Specifies a match to use, that is, an extension module that tests for a specific property. The set of matches make up the condition under which a target is invoked. Matches are evaluated first to last as specified on the command line and work in short-circuit fashion, i.e. if one extension yields false, evaluation will stop.

The one called conntrack works with the network connection tracking capabilities of the kernel.

-j, –jump target This specifies the target of the rule; i.e., what to do if the packet matches it.
ACCEPT means to let the packet through.
–cstate ESTABLISHED,RELATED: This specifies the type of connection to which the rule will apply, namely ESTABLISHED and RELATED connections.
  • sudo iptables -A INPUT -m conntrack –ctstate ESTABLISHED,RELATED -j ACCEPT

3. Next step after accepting active traffic traffic through IPTables, block the desired incoming port, in our case port SSH (22)

-A: Append the rule to the firewall rules table, i.e., add it to the bottom.
INPUT This rule is about incoming connections.
-p tcp This rule applies to traffic that uses the Transmission Control Protocol.
–dport 22 This rule specifically applies to TCP traffic that targets port 22 (the SSH port).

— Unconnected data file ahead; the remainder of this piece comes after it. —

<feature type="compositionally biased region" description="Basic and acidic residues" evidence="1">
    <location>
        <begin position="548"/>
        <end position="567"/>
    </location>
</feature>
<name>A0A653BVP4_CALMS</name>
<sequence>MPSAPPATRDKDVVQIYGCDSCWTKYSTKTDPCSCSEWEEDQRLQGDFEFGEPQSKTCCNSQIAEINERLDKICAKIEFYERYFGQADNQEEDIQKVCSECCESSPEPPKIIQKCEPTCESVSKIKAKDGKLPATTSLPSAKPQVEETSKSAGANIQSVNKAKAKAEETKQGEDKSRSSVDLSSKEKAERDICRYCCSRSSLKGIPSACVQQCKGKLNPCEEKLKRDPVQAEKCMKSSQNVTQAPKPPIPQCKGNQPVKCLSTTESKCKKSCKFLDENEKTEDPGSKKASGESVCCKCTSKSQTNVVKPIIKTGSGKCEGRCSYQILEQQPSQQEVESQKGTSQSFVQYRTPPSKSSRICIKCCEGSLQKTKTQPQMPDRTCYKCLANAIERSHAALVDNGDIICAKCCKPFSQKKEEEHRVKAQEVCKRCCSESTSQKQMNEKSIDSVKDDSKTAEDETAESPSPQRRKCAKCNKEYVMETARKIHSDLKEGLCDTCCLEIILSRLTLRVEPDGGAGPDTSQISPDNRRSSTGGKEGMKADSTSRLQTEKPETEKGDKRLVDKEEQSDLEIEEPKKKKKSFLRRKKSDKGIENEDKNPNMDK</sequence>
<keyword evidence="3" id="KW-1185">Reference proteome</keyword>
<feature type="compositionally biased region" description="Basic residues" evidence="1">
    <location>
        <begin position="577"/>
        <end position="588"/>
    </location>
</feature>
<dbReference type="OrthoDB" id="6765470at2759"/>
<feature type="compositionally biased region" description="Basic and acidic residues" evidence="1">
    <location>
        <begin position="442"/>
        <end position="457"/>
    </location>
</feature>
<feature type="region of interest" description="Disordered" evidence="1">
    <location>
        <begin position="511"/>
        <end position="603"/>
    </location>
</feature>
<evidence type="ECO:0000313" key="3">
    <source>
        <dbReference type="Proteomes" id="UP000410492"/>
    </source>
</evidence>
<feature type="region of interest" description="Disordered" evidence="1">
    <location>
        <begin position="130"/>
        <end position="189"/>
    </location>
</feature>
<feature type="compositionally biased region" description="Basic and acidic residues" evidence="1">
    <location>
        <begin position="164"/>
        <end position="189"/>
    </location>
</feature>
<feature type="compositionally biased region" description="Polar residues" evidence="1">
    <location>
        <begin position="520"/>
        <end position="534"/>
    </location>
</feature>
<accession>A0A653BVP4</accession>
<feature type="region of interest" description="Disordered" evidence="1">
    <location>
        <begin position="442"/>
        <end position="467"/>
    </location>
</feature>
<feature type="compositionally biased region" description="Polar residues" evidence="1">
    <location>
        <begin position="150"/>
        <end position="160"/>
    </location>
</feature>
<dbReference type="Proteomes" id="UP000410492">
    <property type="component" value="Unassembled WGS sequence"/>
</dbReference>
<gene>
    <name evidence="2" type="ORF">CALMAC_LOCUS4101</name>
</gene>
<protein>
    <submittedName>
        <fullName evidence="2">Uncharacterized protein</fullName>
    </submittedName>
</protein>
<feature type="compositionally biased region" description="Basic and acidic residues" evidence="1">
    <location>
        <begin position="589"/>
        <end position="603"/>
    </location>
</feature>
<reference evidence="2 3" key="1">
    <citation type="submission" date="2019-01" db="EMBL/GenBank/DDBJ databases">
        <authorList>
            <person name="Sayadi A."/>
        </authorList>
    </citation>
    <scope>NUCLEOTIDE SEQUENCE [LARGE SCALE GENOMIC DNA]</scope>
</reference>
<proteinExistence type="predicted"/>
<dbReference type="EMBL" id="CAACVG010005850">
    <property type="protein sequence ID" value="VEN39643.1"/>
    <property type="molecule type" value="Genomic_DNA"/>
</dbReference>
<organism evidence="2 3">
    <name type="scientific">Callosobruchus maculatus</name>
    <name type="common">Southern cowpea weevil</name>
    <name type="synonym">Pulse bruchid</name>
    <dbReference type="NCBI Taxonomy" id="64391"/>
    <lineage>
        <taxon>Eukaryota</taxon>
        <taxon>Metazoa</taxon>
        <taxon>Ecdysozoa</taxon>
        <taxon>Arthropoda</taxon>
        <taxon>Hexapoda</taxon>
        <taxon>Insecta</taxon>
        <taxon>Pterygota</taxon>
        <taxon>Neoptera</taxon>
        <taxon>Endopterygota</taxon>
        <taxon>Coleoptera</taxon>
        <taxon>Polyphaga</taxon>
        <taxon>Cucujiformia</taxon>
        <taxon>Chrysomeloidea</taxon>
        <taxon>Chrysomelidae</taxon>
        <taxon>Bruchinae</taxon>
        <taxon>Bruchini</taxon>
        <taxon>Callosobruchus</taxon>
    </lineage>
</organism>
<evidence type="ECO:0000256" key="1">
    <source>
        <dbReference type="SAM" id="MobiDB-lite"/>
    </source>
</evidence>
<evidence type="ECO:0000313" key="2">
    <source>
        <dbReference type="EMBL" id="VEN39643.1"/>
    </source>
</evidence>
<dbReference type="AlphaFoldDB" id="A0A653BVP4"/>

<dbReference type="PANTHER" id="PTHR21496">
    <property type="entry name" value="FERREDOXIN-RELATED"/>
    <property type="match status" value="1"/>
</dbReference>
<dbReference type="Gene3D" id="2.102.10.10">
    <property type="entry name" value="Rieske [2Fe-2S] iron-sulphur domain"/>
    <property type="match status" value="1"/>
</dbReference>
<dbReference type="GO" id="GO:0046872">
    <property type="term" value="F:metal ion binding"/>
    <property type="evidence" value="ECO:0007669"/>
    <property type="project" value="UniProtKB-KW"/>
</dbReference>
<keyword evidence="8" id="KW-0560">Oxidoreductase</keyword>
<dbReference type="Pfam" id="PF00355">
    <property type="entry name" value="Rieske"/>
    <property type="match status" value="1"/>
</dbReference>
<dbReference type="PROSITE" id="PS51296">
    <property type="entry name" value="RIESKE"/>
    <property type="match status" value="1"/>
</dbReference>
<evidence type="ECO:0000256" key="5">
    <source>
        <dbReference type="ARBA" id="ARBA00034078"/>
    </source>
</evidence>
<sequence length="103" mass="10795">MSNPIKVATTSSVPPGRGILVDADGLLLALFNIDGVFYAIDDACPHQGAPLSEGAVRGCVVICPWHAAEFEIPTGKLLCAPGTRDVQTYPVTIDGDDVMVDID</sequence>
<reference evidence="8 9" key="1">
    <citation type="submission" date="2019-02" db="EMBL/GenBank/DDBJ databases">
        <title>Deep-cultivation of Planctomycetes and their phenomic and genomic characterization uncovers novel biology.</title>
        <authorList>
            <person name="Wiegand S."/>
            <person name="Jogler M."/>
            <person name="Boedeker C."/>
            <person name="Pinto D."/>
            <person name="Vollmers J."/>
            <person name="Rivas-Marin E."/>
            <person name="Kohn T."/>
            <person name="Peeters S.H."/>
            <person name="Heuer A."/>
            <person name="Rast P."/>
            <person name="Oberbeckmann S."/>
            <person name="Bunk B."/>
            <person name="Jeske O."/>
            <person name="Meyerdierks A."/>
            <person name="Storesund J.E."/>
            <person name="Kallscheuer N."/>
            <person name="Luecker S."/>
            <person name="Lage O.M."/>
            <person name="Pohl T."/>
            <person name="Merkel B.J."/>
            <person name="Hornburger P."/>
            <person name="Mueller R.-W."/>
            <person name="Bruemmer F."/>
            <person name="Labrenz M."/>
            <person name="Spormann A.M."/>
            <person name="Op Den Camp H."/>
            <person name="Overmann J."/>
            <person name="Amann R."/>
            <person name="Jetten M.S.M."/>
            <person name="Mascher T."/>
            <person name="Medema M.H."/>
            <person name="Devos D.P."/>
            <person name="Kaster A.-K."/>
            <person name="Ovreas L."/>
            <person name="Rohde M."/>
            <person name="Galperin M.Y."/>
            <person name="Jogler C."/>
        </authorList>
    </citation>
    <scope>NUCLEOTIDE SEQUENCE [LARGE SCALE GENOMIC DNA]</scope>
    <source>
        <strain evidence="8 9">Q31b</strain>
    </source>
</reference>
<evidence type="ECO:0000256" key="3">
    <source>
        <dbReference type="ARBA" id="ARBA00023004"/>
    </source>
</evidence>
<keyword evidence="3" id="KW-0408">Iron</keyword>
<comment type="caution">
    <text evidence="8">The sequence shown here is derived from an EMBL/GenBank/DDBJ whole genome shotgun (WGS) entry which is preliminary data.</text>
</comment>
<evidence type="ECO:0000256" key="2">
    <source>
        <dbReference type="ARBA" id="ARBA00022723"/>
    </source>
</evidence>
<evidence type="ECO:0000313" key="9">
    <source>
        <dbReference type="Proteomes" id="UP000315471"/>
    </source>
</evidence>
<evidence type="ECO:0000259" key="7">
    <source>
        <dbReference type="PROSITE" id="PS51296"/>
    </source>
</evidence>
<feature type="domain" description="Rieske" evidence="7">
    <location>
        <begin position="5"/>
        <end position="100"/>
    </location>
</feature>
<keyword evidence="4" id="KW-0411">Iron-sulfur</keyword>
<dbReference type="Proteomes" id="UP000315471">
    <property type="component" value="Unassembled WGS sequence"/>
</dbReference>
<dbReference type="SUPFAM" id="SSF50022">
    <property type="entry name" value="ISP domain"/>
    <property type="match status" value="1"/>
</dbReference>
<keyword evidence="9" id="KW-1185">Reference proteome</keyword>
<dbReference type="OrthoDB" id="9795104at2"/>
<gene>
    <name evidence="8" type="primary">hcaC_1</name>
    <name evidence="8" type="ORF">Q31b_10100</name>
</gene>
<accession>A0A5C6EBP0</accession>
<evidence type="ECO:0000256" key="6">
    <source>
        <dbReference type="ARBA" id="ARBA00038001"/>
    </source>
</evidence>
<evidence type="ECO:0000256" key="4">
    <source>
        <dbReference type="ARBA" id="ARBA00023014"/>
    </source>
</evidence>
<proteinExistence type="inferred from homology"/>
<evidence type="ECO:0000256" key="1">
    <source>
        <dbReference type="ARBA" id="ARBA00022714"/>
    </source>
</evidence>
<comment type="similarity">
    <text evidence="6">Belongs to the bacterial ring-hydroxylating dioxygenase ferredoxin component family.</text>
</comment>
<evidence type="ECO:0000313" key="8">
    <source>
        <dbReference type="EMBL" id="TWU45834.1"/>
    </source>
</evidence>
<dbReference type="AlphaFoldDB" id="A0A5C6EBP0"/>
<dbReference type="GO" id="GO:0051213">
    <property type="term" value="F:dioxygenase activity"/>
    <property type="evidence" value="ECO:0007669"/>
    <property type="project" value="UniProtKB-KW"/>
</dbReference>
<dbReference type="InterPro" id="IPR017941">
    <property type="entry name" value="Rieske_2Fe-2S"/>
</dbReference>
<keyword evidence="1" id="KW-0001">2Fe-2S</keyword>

-j REJECT If the traffic matches the rule, jump to the REJECT target in the firewall. So, if the traffic is rejected, it’s not permitted through the firewall.
  • sudo iptables -A INPUT -p tcp –dport 22 -j REJECT

4. Now, we start the netfilter service, and, save the rule we just created

  • sudo systemctl start netfilter-persistent
  • sudo systemctl enable netfilter-persistent
  • sudo netfilter-persistent save
  • sudo netfilter-persistent reload

5. Now running Nmap againg from our Kali machine, the port should show as ‘filtered’ or ‘closed’

  • nmap -p 22 -sV 192.168.0.5

Install and Configure Knockd

knockd is a port-knock server. It listens to all traffic on an ethernet (or PPP) interface, looking for special “knock” sequences of port-hits.